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14 December 1999

Our current howler (part I): And Jake makes three

Synopsis: Salon’s Jake Tapper made it three about what happened at that Dem town hall forum.

The Very Authentic McCain
Richard Cohen, The Washington Post, 12/14/99

The power and the story
Nancy Gibbs and John Dickerson, Time, 12/13/99

Heroes Aren’t Always Winners
Tucker Carlson, Talk, 11/99

John McCain: happy warrior
William Greider, Rolling Stone, 10/28/99

Commentary by Jake Tapper
Washington Journal, C-SPAN, 12/13/99

Commentary by Heather Nauert
The Edge, Fox News Channel, 12/13/99

Commentary by Chris Matthews, Howard Fineman
Hardball, MSNBC, 12/13/99

Why have we focused on Gore-Bradley coverage? Because coverage of the GOP race has been much more transparent. This morning, for example, Richard Cohen writes about the coverage of Senator McCain:

COHEN: My colleagues in the news biz are forever declaring their admiration for the man—both privately and in print. They find him attractive because he is, among other things, authentic. I would scoff, but I am one of them. I am already on record as liking John McCain.

Indeed, there has been no end of stories about McCain—and about the McCain press coverage. Many of those stories describe press conduct that is simply impossible to defend. Here, for example, are Nancy Gibbs and John Dickerson in Time's recent cover story:

GIBBS AND DICKERSON: There is no entourage, no bubble of staff members around him...And then there are the stories he tells—to which, if there's a pattern, it's to exalt other people and deflate himself. A presidential candidate is not supposed to talk at length and on the record about the rules he broke or the strippers he dated, or the time he arrived so drunk that he fell through the screen door of the young lady he was wooing. The candor tells you more than the content, and reporters sometimes just decide to take him off the record because they don't want to see him flame out and burn up a great story.

Others have described the same syndrome. Tucker Carlson, writing in Talk:

CARLSON: McCain is on a roll, having a great time. "Want to hear some more of 'em?" he asks. It's more of an opening line than a question, and McCain is just launching into a new riff when a reporter sitting nearby cuts him off. "No, thanks," she says. "I'm a compassionate journalist." In other words: Stop, please, before I have to quote you.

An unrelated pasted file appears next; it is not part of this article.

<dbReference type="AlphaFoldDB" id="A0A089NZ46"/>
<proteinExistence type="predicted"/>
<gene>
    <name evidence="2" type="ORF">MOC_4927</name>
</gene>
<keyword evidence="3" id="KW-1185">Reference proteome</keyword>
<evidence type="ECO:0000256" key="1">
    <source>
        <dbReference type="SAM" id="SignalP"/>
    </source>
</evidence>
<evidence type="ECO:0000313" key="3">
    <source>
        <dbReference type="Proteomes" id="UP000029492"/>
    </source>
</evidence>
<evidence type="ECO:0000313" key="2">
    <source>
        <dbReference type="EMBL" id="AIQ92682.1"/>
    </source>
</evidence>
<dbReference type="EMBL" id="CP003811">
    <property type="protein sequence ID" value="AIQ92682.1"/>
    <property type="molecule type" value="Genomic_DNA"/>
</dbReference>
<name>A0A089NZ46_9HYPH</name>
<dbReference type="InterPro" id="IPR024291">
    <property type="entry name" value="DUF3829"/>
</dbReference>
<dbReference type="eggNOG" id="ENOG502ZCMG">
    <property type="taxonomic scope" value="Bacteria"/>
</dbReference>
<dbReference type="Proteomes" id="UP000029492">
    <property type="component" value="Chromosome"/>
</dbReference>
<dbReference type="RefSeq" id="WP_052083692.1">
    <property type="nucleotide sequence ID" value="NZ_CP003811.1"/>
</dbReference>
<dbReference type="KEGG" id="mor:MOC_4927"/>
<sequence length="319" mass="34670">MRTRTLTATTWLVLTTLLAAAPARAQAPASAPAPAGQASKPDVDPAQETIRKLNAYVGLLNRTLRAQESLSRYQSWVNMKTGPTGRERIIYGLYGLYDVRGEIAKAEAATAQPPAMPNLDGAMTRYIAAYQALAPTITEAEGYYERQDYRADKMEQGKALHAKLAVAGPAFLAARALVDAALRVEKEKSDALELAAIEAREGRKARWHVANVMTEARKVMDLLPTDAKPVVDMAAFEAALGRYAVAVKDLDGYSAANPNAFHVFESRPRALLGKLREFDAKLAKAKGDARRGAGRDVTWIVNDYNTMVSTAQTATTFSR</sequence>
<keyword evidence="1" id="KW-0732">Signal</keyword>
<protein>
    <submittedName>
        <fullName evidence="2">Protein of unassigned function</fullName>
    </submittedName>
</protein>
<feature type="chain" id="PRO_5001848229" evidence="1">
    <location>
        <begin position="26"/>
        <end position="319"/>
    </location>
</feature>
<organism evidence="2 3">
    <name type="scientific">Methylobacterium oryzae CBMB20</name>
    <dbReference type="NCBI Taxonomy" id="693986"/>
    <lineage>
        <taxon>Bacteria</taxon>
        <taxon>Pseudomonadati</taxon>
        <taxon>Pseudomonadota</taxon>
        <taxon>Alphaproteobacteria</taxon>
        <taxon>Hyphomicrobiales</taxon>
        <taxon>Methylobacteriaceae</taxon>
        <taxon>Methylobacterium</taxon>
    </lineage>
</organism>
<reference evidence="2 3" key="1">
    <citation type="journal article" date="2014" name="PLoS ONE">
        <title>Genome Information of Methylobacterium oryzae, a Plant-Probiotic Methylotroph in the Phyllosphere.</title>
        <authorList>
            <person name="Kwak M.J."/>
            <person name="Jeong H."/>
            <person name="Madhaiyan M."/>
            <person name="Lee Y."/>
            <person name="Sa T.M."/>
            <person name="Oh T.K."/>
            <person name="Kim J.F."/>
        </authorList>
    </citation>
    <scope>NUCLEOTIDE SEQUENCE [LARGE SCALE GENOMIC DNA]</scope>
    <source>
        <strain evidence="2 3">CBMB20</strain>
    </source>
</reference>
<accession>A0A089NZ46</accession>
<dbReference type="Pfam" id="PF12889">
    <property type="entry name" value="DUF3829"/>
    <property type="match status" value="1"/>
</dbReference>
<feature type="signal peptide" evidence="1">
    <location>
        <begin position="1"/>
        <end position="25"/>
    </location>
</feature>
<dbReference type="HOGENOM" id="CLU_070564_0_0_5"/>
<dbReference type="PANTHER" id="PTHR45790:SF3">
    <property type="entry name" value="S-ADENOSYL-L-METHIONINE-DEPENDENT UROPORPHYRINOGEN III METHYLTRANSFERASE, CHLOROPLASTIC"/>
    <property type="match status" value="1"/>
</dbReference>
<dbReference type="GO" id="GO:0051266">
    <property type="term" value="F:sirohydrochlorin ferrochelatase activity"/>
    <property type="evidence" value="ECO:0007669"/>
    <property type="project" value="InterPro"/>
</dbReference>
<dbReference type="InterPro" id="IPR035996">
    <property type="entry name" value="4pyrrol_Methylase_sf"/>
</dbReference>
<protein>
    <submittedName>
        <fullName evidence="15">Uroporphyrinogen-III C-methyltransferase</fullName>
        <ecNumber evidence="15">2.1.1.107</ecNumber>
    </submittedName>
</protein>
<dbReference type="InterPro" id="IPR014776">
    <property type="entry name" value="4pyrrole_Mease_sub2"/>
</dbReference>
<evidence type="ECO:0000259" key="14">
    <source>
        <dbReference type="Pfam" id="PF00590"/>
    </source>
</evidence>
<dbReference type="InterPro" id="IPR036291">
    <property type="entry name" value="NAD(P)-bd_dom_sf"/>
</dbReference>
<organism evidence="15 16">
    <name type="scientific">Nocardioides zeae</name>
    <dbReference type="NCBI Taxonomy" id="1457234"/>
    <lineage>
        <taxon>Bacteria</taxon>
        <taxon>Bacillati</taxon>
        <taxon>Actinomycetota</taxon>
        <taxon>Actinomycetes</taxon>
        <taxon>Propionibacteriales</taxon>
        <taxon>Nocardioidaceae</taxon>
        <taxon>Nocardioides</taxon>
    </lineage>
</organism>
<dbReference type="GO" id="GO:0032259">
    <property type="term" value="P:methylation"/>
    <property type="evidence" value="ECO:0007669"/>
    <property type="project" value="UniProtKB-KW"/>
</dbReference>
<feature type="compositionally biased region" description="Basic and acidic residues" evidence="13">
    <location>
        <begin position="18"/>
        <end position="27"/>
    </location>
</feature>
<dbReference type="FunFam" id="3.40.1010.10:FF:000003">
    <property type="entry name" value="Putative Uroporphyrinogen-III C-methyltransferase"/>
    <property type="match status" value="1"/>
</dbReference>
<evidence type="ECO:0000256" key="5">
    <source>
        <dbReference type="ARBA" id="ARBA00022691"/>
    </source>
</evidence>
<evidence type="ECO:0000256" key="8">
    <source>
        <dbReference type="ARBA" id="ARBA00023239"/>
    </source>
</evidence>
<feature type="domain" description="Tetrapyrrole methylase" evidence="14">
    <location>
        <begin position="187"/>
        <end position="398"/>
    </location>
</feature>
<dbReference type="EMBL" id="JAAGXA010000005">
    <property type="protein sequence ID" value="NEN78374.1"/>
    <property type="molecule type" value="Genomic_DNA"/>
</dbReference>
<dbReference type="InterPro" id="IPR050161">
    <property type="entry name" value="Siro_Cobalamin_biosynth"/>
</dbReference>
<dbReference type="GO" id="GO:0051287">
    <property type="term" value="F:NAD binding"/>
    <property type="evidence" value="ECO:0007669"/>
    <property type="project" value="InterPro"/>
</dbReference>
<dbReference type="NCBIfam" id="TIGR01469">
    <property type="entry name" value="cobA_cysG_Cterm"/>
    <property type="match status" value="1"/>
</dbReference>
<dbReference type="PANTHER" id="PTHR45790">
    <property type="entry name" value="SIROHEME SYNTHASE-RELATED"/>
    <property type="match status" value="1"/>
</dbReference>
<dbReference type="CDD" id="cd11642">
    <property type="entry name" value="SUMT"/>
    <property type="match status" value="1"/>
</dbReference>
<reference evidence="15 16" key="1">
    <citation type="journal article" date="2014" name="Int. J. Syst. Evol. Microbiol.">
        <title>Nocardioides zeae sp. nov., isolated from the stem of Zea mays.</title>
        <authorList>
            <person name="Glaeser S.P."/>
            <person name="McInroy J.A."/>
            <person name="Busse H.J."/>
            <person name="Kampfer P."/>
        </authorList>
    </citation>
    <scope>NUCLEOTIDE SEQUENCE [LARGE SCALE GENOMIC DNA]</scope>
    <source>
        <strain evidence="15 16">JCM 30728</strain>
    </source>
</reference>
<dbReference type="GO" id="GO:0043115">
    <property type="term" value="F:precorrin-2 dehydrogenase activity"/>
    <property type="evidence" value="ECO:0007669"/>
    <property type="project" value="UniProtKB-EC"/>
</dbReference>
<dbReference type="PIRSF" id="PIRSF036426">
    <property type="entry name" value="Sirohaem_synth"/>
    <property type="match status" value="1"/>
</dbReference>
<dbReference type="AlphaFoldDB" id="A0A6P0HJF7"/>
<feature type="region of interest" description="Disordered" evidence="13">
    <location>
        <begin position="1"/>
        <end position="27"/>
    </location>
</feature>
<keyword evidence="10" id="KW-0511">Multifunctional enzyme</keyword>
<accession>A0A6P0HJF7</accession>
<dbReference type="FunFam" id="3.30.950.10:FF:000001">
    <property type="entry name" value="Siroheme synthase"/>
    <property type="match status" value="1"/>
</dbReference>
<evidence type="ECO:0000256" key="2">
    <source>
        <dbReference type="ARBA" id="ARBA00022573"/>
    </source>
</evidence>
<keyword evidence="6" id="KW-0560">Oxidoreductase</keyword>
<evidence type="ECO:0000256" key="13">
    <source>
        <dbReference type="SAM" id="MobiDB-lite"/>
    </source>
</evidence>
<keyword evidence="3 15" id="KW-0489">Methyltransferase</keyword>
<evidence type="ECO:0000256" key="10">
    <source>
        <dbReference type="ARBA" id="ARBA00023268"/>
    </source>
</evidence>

William Greider also describes this process:

GREIDER: While McCain continues examining his flaws, the reporters on the bus are getting a bit edgy. Will somebody tell this guy to shut up before he self-destructs? No. "This is his campaign," an aide mumbles as the candidate disembarks at Plymouth [N.H.]. "It's not like we sit here and try to control him. Do you think he would listen if we did?"

That last exchange replays a standard trope—the fully authentic Man of Character whose aides know they can't-shut-him-up. We described a version of this same old chestnut in recent reporting on Bradley (see THE DAILY HOWLER, 11/26/99, postscript). But the press conduct openly described by Gibbs is hard to reconcile with standard notions. Gibbs describes major reporters choosing not to report because they prefer that the public not know. (More on this syndrome this week.)

But at least the process is relatively open—we have read one account after another of the press corps' love affair with McCain. And some pundits have challenged the conduct described, as we will see later on this week (we congratulate Brit Hume in advance). The situation has been different with the coverage of Gore, where scribes know enough to conceal naughty conduct. Though there are many interesting aspects of the GOP coverage, we have felt the larger story lies with Gore, where press agendas lurk in the weeds—and no one, repeat, no one, discusses it.